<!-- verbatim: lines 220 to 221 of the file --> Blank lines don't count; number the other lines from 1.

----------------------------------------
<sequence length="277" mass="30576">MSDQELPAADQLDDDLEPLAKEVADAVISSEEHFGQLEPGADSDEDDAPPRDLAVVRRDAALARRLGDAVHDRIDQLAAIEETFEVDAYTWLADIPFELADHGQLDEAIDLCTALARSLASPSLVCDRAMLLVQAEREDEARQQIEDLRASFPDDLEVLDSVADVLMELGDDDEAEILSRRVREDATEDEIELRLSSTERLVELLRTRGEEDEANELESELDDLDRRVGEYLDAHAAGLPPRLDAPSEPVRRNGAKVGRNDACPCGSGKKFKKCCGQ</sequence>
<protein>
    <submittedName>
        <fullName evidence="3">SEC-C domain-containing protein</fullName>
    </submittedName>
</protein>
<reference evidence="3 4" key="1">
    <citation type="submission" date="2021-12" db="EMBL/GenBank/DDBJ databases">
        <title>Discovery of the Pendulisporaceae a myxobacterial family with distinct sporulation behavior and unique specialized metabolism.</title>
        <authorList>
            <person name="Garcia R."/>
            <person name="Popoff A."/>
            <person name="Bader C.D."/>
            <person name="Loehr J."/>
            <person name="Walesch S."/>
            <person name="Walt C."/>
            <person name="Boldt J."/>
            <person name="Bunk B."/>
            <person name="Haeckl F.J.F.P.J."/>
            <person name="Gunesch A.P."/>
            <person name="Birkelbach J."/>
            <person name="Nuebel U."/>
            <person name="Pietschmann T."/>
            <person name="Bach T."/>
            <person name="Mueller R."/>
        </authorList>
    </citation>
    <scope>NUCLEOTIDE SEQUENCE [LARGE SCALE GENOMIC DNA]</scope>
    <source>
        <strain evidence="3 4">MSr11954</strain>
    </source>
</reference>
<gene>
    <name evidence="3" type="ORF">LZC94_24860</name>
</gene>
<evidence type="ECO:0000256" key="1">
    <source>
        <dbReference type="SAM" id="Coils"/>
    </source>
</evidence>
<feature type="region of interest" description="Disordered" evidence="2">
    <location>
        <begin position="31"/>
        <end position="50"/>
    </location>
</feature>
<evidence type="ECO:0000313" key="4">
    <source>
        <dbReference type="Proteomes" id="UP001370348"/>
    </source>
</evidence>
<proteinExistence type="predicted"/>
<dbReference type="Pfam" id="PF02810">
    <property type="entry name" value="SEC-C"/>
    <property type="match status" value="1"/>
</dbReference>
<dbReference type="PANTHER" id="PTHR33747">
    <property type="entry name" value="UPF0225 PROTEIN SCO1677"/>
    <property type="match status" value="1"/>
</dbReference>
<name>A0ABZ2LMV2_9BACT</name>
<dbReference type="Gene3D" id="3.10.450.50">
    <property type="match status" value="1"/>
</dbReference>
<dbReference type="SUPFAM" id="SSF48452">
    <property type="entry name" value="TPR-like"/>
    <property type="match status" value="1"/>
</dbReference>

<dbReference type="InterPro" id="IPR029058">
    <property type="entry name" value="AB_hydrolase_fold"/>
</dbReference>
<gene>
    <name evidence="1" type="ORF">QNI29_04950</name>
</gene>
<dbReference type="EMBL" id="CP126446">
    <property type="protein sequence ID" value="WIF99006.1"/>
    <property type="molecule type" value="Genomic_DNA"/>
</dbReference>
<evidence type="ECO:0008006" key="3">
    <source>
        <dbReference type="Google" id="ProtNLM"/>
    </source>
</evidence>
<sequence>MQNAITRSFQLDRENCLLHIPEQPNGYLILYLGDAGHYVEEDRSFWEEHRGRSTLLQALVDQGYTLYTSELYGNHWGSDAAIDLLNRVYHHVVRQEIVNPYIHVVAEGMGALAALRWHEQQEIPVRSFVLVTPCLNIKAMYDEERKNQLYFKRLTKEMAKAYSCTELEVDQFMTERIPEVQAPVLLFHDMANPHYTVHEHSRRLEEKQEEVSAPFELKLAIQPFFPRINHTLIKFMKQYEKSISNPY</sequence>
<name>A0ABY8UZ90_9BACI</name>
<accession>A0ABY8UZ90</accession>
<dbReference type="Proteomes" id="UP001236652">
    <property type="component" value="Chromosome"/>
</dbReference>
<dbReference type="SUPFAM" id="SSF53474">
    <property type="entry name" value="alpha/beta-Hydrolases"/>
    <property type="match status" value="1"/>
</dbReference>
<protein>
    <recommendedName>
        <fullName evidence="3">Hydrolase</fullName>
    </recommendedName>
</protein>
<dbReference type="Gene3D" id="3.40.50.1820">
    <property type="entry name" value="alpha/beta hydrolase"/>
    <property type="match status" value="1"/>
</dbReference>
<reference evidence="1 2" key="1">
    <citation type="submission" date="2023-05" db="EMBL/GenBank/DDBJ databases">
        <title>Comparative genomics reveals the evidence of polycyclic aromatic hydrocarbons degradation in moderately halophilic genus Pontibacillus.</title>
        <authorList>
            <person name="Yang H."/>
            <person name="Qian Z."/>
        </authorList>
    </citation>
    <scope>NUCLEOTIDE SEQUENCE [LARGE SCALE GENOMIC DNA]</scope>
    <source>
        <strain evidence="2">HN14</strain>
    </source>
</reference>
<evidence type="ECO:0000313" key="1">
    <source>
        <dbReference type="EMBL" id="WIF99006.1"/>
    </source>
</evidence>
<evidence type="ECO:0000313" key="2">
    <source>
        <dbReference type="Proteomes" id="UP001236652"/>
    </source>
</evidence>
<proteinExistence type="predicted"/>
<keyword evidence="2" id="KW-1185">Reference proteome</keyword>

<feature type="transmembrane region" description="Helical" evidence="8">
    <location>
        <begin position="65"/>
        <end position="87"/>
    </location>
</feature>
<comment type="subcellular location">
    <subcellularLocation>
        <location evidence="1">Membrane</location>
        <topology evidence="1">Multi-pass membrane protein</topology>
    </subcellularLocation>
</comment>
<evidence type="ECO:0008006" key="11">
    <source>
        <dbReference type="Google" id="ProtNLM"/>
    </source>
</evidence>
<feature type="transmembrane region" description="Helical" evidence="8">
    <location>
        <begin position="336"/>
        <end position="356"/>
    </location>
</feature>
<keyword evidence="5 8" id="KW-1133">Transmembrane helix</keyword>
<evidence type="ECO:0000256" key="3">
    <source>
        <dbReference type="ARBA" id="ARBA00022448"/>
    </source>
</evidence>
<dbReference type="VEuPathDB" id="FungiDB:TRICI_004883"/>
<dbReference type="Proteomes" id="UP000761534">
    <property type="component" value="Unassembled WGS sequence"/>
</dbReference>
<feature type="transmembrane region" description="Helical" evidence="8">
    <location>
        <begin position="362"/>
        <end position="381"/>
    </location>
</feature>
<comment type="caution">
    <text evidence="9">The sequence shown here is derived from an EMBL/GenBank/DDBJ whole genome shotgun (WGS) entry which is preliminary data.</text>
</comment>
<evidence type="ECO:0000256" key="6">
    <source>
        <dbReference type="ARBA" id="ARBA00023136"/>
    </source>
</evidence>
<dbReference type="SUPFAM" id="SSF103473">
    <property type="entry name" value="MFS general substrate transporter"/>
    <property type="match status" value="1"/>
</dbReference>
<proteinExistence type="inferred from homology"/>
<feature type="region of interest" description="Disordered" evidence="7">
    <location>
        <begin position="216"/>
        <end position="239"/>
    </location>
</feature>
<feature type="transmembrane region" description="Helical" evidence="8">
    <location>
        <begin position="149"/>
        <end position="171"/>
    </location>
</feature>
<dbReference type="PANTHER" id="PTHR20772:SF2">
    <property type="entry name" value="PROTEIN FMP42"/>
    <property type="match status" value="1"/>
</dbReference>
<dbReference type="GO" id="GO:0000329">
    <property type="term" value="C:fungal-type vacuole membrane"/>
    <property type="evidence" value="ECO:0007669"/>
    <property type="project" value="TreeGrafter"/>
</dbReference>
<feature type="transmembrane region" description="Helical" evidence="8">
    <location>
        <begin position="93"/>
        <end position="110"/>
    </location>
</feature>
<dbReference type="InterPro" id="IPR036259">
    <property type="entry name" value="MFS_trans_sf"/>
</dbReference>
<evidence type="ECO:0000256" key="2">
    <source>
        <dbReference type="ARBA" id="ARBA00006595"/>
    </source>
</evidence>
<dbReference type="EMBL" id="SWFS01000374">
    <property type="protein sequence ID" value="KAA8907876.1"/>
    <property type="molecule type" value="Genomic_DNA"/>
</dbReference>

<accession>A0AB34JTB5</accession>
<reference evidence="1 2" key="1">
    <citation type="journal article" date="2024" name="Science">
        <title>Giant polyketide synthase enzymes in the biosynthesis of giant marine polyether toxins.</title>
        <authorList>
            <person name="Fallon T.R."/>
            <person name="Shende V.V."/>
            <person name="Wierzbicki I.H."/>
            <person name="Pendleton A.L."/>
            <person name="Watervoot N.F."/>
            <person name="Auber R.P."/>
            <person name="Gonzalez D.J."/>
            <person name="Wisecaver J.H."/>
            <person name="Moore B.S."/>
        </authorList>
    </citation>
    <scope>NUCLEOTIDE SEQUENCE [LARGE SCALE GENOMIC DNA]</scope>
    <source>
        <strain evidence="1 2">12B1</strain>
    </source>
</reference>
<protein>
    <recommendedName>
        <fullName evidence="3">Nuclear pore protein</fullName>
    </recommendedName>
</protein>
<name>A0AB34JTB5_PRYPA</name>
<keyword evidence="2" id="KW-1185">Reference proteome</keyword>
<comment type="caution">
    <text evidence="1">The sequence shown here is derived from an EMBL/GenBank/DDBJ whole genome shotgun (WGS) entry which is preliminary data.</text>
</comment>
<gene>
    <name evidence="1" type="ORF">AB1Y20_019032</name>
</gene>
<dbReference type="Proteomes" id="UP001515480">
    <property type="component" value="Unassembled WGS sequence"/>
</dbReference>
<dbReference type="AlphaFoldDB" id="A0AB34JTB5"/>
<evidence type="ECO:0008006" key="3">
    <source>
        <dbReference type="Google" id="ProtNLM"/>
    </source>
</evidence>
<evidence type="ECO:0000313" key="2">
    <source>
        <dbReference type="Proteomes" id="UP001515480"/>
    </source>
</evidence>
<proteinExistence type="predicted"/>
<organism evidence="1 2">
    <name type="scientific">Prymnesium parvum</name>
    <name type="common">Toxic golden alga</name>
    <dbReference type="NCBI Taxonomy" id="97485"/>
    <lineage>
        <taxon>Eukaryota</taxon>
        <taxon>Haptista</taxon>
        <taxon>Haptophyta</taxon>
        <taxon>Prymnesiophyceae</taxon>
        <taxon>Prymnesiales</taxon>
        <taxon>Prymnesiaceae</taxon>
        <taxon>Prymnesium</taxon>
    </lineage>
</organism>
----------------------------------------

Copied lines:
<reference evidence="1 2" key="1">
    <citation type="journal article" date="2024" name="Science">